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Maofeng Liu and James A. Smith


Hurricane Irene produced catastrophic rainfall and flooding in portions of the eastern United States from 27 to 29 August 2011. Like a number of tropical cyclones that have produced extreme flooding in the northeastern United States, Hurricane Irene was undergoing extratropical transition during the period of most intense rainfall. In this study the rainfall distribution of landfalling tropical cyclones is examined, principally through analyses of radar rainfall fields and high-resolution simulations using the Weather Research and Forecasting (WRF) Model. In addition to extratropical transition, the changing storm environment at landfall and orographic precipitation mechanisms can be important players in controlling the distribution of extreme rainfall. Rainfall distribution from landfalling tropical cyclones is examined from a Lagrangian perspective, focusing on times of landfall and extratropical transition, as well as interactions of the storm circulation with mountainous terrain. WRF simulations capture important features of rainfall distribution, including the pronounced change in rainfall distribution during extratropical transition. Synoptic-scale analyses show that a deep baroclinic zone developed and strengthened in the left-front quadrant of Irene, controlling rainfall distribution over the regions experiencing most severe flooding. Numerical experiments were performed with WRF to examine the role of mountainous terrain in altering rainfall distribution. Analyses of Hurricane Irene are placed in a larger context through analyses of Hurricane Hannah (2008) and Hurricane Sandy (2012).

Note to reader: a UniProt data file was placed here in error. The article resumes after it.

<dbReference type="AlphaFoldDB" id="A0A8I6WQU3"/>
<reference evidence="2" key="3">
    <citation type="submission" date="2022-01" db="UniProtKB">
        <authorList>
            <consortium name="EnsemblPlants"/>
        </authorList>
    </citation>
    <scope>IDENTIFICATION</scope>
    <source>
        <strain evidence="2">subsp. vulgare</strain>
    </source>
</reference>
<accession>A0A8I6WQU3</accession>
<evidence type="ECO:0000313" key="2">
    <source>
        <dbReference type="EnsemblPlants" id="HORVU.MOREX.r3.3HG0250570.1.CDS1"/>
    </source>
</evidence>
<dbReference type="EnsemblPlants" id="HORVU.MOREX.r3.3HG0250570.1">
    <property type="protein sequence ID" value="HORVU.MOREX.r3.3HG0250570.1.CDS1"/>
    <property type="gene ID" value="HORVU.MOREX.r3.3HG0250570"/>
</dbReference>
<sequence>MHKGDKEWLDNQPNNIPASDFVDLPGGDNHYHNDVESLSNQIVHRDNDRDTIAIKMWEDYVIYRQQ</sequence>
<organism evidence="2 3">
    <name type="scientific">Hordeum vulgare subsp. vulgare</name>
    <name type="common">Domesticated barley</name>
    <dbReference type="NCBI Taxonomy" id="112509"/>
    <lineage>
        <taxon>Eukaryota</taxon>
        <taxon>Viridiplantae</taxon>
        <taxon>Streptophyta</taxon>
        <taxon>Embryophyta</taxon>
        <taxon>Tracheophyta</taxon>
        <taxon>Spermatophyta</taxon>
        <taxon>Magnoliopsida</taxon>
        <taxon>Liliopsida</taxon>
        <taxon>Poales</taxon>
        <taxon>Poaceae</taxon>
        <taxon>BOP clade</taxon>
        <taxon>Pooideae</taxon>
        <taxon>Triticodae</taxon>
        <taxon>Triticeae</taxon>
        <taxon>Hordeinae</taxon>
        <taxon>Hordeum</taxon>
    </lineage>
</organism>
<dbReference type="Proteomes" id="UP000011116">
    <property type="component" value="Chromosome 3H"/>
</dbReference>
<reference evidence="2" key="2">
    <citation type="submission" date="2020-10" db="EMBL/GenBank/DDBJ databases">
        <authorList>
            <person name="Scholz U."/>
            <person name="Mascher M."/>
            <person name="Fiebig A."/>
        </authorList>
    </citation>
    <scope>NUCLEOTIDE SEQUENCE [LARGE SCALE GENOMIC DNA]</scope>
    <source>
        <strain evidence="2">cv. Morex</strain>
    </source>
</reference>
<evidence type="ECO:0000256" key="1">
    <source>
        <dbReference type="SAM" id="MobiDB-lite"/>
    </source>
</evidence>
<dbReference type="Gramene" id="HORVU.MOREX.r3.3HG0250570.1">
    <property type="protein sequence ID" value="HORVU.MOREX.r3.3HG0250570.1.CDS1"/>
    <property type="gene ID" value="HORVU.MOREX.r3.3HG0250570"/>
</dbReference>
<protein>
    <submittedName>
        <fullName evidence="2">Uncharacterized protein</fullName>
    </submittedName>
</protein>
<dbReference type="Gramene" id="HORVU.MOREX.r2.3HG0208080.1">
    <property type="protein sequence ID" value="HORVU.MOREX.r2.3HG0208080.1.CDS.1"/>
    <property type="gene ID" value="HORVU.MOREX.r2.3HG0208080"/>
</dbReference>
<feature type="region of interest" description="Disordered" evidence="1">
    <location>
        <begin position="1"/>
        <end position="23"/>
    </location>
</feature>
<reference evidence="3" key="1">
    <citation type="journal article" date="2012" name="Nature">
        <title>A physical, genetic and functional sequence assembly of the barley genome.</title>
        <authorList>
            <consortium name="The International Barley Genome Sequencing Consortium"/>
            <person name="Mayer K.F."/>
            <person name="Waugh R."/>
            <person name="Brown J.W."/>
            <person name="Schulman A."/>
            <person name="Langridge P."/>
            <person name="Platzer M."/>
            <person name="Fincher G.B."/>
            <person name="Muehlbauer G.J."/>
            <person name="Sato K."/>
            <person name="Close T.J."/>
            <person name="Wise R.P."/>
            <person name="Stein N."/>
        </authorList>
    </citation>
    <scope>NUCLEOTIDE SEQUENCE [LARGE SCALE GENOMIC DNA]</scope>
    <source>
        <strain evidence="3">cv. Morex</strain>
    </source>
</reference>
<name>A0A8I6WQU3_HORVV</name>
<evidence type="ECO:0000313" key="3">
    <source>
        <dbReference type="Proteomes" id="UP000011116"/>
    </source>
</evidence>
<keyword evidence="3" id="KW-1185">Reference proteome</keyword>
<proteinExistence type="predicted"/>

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Long Yang, Maofeng Liu, James A. Smith, and Fuqiang Tian


The August 1975 flood in central China was one of the most destructive floods in history. Catastrophic flooding was the product of extreme rainfall from Typhoon Nina over a 3-day period from 5 to 7 August 1975. Despite the prominence of the August 1975 flood, relatively little is known about the evolution of rainfall responsible for the flood. Details of extreme rainfall and flooding for the August 1975 event in central China are examined based on empirical analyses of rainfall and streamflow measurements and based on downscaling simulations using the Weather Research and Forecasting (WRF) Model, driven by Twentieth Century Reanalysis (20CR) fields. Key hydrometeorological features of the flood event are placed in a climatological context through hydroclimatological analyses of 20CR fields. Results point to the complex evolution of rainfall over the 3-day period with distinctive periods of storm structure controlling rainfall distribution in the flood region. Blocking plays a central role in controlling anomalous storm motion of Typhoon Nina and extreme duration of heavy rainfall. Interaction of Typhoon Nina with a second tropical depression played a central role in creating a zone of anomalously large water vapor transport, a central feature of heavy rainfall during the critical storm period on 7 August. Analyses based on the quasigeostrophic omega equation identified the predominant role of warm air advection for synoptic-scale vertical motion. Back-trajectory analyses using a Lagrangian parcel tracking algorithm are used to assess and quantify water vapor transport for the flood. The analytical framework developed in this study is designed to improve hydrometeorological approaches for flood-control design.

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